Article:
Hatshepsut became regent for small Thutmose III – the son of her husband and one of his concubines. But power-hungry daughter of the gods is not going to wait for the majority stepson to give him the throne. After a while Thutmose III was officially removed from power, and the procession of the priests of the god Amun in Karnak Temple, bore the heavy barge with a statue of the god, knelt at the feet of Hatshepsut that marked the transfer of her royal title.
Hatshepsut had to overcome many obstacles – because the woman on the throne was nonsense for the population ofEgyptat that time. Before it always persistently loomed the threat of rebellion, especially when her stepson Thutmose III finally come of age. However, the skillful use of opportunities for promoting and keen political instincts always rescued her.
In order to overcome the fears and prejudices of the common people about women’s reign, it was called not a queen, and king. Even most of Hatshepsut sculptures depict her dressed in traditional clothing rulers of men: in a headdress huts with uraeus a stylized image of a cobra goddess Wadjet and invoice beard.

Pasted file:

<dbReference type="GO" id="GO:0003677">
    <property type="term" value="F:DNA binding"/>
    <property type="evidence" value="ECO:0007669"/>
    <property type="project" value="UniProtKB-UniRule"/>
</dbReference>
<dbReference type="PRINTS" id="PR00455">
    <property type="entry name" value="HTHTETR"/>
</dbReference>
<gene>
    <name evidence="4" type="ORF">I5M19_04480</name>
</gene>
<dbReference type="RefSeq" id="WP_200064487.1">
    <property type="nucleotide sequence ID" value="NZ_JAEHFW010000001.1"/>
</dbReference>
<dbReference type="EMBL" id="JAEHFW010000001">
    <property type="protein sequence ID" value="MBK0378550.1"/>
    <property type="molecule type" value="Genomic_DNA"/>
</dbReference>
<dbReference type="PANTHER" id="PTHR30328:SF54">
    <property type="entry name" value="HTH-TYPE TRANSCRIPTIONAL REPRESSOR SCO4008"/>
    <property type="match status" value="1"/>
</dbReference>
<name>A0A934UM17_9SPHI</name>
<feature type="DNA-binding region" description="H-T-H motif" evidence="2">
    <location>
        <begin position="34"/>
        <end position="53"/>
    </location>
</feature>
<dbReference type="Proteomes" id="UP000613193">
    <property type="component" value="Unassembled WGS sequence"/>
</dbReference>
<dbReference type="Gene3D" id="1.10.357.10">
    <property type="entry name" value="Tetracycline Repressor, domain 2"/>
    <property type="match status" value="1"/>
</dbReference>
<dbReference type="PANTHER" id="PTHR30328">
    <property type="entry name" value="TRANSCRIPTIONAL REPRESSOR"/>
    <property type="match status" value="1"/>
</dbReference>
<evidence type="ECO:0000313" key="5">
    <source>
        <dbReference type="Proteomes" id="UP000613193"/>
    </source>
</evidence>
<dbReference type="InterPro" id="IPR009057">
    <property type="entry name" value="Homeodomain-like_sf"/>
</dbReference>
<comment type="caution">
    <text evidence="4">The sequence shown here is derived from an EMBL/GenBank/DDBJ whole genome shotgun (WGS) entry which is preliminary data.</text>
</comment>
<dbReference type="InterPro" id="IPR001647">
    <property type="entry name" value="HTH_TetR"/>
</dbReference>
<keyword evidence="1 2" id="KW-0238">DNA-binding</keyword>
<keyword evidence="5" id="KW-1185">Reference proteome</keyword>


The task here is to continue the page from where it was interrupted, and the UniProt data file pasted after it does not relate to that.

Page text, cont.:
Of course, the man of Hatshepsut was not trying to impersonate (beard she wore only during official ceremonies – and even then not always). Underline manhood was rather symbolic, religious in nature. The inscriptions on the walls of the temple of Queen continued to call him the most beautiful of women. A number of statues of Hatshepsut show it in a woman’s appearance.
With the tools of monumental propaganda it is implemented in the minds of his subjects and idea: it was her Pharaoh Thutmose I was preparing as his successor. In her temple are written the words on behalf of the god Amun, I will make sure that you, Hatshepsut, will become the first of all living beings, you are exalted on a par with the kings of Upper and Lower Egypt, as your father Amon very loves you for being faithful to him.